Computing with no spinning platters? So you mean SLC SSDs (for write cycle performance), and no external spinning drives (the ones with vastly higher write cycles)?
That will be both mega expensive and mega unreliable, cos when an SSD dies, there is no recovery.
Supply and demand will be the challenge for SSDs, they have a limited global capacity, so when demand rises, so will price.
LCDs v Plasma
LCDs look great in the shop - not natural, just gawdy and bright.
Plasmas look great and more natural.
Both can be improved with some fiddling.
Then when you watch a sports program or movie and the LCD screens completely fail to produce anything realistic, often they soften the background and retain a weird focus on the central image.
Plasma (recent plasmas from Panny) are excellent with motion.
LCD = cheap and not so cheerful.
Plasma = good for those that care about realism, but can be expensive.
Re: @ Joerg
OK I take the loon part back, and I do not work for seagate.
You are still wrong and it just isn't cricket to spew false info. Do some research, learn about media and head technologies and then come back. The 300TB snippet was taken wildly out of context by your source and is in fact a theoretical limit before BPM is required. Go on, ask me what BPM is.
On second thoughts, dont bother.
What a load of utter rubbish. You select some really really really poor sources from years ago and then complain that the drivel they were spouting didn't come true.....and then you complain that the drive companies have some kind of conspiracy plan by holding back the tech. Loon.
Re: Idiot managers should cut prices and release huge disks now!
What a complete load of rubbish.
bunch of naysayers
crickey you are all a bunch of misery guts, cant you applaud a company for trying to create products people actually want? Something different from the norm?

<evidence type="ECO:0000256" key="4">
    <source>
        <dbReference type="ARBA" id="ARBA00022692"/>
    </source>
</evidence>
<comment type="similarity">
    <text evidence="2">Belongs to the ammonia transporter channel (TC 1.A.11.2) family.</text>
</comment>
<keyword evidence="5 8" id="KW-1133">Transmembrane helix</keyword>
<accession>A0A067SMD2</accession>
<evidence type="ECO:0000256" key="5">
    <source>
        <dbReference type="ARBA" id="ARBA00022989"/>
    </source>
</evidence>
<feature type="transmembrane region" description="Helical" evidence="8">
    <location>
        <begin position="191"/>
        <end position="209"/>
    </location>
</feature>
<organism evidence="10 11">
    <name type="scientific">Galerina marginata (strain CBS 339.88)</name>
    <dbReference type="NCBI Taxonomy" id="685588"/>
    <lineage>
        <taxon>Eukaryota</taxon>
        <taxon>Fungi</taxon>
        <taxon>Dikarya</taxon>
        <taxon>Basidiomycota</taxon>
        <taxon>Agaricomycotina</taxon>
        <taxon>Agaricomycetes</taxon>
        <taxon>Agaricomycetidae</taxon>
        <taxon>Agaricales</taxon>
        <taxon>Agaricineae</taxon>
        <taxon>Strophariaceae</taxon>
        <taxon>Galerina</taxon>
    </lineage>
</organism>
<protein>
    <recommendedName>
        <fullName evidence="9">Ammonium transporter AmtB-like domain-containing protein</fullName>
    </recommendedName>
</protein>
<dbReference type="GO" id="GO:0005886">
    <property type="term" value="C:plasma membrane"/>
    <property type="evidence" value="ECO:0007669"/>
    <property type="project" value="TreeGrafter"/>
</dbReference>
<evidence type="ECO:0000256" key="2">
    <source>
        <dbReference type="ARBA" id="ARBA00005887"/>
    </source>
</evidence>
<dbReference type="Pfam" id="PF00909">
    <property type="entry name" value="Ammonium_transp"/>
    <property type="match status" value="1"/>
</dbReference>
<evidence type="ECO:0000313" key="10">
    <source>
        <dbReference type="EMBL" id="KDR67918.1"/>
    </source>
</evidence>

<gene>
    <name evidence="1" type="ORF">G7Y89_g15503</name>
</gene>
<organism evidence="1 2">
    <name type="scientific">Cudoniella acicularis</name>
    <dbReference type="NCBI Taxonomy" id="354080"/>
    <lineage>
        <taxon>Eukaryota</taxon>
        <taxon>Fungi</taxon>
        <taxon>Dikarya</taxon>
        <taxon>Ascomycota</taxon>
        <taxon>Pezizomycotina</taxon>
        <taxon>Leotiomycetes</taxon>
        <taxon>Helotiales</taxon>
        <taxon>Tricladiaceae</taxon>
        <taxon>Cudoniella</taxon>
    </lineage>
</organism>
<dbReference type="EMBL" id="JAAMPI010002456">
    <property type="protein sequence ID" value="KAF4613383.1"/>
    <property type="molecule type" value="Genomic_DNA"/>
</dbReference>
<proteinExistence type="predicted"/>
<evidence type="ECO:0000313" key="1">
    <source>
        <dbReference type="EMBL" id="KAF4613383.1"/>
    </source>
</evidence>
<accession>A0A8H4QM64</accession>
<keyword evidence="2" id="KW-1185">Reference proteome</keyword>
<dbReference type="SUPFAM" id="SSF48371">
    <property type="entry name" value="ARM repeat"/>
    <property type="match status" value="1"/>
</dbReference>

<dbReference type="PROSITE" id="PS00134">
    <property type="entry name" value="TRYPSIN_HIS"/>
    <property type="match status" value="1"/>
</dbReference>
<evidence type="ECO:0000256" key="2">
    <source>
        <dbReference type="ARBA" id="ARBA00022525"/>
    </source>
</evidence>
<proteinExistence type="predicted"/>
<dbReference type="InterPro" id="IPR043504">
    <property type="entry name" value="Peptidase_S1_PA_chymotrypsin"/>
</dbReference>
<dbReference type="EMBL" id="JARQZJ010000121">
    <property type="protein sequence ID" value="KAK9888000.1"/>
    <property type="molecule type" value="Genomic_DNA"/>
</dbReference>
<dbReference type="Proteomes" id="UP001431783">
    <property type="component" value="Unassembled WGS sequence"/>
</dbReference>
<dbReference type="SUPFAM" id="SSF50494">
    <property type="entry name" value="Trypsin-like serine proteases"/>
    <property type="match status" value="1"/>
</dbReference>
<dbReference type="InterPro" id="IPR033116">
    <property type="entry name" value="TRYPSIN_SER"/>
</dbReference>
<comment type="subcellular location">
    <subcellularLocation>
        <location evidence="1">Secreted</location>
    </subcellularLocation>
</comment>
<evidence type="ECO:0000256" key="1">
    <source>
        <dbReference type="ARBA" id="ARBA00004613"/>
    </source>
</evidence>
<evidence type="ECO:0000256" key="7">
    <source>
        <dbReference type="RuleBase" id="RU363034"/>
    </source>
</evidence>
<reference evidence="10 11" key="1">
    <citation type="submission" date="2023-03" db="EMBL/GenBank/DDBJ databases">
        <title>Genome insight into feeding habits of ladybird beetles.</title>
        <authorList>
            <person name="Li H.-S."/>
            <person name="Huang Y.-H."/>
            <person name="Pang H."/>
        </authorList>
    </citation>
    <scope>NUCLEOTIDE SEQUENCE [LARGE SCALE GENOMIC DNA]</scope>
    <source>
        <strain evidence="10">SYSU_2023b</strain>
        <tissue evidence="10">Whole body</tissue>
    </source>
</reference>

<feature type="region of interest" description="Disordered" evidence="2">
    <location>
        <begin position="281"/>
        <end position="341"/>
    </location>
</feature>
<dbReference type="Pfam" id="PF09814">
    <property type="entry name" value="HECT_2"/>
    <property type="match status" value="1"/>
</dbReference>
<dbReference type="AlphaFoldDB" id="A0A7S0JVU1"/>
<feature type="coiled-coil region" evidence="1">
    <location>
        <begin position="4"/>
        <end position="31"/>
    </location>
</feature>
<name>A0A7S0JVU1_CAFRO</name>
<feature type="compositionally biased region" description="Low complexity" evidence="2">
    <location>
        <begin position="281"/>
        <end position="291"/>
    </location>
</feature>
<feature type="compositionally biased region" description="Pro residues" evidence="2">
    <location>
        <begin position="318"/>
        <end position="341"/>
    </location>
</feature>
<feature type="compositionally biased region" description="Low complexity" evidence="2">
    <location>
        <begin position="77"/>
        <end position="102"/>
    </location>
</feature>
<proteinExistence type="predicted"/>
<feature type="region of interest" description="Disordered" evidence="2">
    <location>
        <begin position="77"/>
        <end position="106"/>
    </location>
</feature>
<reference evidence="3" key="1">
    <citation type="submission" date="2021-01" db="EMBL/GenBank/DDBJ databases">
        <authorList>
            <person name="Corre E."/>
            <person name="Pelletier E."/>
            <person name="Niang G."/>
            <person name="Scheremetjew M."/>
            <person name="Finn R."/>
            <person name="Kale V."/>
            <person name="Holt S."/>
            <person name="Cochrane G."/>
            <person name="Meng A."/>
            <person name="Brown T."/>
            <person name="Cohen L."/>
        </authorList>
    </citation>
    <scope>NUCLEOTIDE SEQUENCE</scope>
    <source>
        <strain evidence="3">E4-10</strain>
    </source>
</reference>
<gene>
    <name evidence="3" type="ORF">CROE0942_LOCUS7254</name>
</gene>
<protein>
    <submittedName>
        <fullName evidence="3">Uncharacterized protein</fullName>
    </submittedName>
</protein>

No, you prefer to bitch about hdd failures. I say well done WD!
Re: @ Tom 38
14.5k in RAID I assume. So not only is your experience based on a very small qty (statistically speaking of course) but they are also only one type of HDD. The world wide market PER QUARTER is circa 170MILLION drives.
If you are getting a 7% failure rate I suggest you speak with the supplier pronto, because like I said before, that isnt the norm.
Are you mishandling your drives? Running too hot? Do you have the incorrect type of drive for your RAID enclosures?
@ Tom 38
7%?! that is utter BS. It may be your experience, but it isnt the failure rate for HDDs.
It reminds me of a very true quote - What do you get if you fill a room full of people with anecdotal evidence? Answer - anecdotal evidence.
Re: Re: Single platter
do you think HDD are vacuum sealed?...er no they arent.
- Product round-up Six of the best gaming keyboard and mouse combos
- LinuxCon 2014 GitHub.io killed the distro star: Why are people so bored with the top Linux makers?
- Boffins attempt to prove the UNIVERSE IS JUST A HOLOGRAM
- China building SUPERSONIC SUBMARINE that travels in a BUBBLE
- Review Raspberry Pi B+: PHWOAR, get a load of those pins